Posted by Danielle Goodman
Precise and accurate location data can provide richer insights into your users’ behavior, interest and intent. Those insights can help you decide the best places to build experiences that reduce friction between the user opening the app and getting value. Having this contextual data on where and when your users are accessing your app and its functionalities can help you to design your app ux to become vital to the daily life of your users, with the end goal of delivering personalized app experiences to each of them.
It's not enough to present the information and functionality your users want when they want it -- apps now need to better anticipate their users needs and satisfy them before they take action with proactive experiences. These experiences change the way users relate to and engage with an app by closing the gap between problem and solution. App personalization based on context removes the friction from your user’s journey.
Appticipation is the ability for a mobile application to think ahead and know what a user will want to do. It is done to increase engagement with the application, increase session time and make the experience more meaningful.
Location is the next big data point to inform user experience design. Designing specifically for what a user will do in place specific use cases means product visionaries need powerful insights into where users go and why they go to those places. Being able to analyze and categorize the frequency in which a user goes to a place or types of places allows designers and developers to vastly improve experiences. It's become about making experiences super relevant in all aspects of the app experience.
You need a balance between the list of features your app displays with when and where they are useful to your users. Not every feature in your app is useful to your users at all times, in all locations.
Location-based context can enhance app UX and create dynamic experiences with in-app modes to anticipate what users will need at a time and location. For example, a shopping app can enable “Shopping Mode” to recognize when a user enters a store and deliver content or coupons specific to the user’s environment and automatically preload that user’s shopping list from the app.
Another example, a health and fitness app can enable “Gym Mode” to recognize when a user enters a gym and automatically pre-load the user’s workout routine, designated playlist, or trigger the beginning of a workout.
Taking this mode concept a bit further, you can give your users even more options to filter through what they’re searching for to get to conversion. Knowing your users’ unique location footprint with Personas could help deliver relevant preferences to that user, and help to deliver taste preferences based on other users of the same Persona.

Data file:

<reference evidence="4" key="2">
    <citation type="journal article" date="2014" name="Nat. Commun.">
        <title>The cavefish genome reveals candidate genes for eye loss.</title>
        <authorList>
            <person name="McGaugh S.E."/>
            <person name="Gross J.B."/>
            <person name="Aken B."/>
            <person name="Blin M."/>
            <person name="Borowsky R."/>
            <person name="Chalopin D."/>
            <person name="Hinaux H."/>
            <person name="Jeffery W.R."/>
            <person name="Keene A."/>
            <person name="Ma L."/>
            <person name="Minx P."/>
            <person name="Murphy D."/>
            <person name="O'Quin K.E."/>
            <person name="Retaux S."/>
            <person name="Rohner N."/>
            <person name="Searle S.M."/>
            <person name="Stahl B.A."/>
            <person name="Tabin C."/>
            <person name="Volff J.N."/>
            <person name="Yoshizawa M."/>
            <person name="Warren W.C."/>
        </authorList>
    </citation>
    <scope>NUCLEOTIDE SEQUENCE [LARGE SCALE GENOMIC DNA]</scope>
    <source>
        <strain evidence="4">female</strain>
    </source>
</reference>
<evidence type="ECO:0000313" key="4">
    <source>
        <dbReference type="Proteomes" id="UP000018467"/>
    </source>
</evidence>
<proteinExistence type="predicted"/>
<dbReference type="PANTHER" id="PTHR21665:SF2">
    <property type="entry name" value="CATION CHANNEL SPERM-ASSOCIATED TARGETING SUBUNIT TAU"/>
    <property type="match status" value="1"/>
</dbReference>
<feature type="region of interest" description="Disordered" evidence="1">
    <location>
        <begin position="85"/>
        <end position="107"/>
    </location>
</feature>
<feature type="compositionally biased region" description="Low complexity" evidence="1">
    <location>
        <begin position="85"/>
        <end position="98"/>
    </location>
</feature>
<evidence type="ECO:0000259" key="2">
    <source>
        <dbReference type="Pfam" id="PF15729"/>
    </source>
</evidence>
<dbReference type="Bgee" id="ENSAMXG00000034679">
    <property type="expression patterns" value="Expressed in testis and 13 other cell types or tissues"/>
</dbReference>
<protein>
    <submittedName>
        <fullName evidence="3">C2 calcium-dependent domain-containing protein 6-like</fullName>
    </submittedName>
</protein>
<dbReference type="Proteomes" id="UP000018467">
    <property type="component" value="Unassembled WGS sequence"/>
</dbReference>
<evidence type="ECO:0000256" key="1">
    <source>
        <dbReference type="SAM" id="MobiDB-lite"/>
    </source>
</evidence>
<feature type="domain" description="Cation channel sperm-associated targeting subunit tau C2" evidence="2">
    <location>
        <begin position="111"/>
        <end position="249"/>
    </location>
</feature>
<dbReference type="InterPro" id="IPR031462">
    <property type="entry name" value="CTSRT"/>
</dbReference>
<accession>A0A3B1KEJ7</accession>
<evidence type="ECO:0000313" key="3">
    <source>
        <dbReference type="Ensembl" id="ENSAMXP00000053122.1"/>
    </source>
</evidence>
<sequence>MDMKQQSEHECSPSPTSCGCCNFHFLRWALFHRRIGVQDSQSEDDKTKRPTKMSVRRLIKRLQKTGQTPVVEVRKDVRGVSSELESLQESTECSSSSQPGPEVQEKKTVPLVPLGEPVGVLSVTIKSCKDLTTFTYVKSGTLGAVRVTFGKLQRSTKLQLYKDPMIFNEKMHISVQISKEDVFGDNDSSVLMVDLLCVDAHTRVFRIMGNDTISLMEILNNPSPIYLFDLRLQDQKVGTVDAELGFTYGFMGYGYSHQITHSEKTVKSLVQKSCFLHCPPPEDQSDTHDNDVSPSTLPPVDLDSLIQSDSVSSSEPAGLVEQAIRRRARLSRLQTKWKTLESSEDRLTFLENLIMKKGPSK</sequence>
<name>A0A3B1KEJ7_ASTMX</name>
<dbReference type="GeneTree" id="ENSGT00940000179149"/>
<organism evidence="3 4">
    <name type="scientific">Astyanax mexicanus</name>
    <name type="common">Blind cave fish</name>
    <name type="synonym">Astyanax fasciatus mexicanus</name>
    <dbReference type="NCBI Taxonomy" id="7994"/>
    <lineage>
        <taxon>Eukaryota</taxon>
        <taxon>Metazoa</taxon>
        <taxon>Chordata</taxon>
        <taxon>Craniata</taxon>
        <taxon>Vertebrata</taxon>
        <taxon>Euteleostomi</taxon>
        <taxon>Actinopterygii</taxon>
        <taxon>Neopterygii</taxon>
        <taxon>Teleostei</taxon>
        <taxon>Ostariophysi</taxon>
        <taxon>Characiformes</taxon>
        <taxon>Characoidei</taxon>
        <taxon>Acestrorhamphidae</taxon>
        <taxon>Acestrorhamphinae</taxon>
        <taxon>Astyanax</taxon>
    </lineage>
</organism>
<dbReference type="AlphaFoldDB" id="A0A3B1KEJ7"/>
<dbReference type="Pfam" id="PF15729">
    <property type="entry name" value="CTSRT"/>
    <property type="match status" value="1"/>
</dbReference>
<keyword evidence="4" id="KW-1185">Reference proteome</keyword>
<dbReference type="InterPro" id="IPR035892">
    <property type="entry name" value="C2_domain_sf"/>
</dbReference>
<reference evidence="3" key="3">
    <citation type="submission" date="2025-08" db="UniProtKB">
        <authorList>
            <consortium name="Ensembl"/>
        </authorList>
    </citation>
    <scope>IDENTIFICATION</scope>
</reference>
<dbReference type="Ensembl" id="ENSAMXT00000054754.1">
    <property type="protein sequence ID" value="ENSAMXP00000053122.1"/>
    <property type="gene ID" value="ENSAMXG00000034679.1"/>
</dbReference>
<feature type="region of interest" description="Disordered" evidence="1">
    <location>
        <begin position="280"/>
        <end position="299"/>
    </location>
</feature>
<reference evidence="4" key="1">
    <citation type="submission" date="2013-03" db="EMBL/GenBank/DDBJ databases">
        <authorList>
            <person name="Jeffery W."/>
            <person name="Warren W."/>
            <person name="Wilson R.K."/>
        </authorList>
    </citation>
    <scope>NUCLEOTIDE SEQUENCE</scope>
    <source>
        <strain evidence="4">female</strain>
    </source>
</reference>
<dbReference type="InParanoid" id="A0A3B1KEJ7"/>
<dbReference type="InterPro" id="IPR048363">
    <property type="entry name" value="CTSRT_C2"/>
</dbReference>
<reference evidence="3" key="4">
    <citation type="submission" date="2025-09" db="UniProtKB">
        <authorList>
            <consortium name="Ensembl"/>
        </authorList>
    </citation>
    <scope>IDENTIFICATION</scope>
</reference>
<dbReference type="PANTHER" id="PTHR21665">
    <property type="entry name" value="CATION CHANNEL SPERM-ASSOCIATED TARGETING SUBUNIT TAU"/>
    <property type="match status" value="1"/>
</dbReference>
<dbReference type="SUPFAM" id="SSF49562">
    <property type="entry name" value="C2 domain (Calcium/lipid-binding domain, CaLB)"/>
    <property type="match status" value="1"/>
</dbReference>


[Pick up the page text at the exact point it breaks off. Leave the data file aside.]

Personas are user profiles that unlock mobile consumer behavior - their demographics, interests, and intents - based on location history. That being said, Personas can change. A user identified as a business traveler may want to take a vacation.
Having the capability to flip between modes in a travel app would allow users to easily switch from requiring free Wi-Fi and nearby coffee shops for meetings, to top restaurants recommended by locals.
By having these other prompts, your app can add context to their app to anticipate the next moves of their users, to simultaneously help to make their lives easier and their app more vital.
Your app knows the content each customer consumes and the customers’ online purchase history. With location history and Personas, Skyhook can complete the customer view by knowing the customers’ demographics and offline shopping behavior and lifestyle, helping you further identify buying trends and tailor offers accordingly.
For example, an Internet Retailer app knows a user has been to Nordstrom recently and suggests similar items on sale: “We noticed you like to shop at Nordstrom, we have some items on sale that might interest you.” Knowing location behavior would allow the app to personalize product recommendations. The app can even create a new feed of sales based on stores users frequent regularly and items they’ve previously purchased.
Imagine the kind of experiences you can deliver to users once you know who they are. Using appticipation, which is based on what we know about what users do in the different places they go, we can create app modes based on the functionality they need in these different locations. Suffice to say, this level of audience intelligence can do wonders for your customer experience and your KPIs.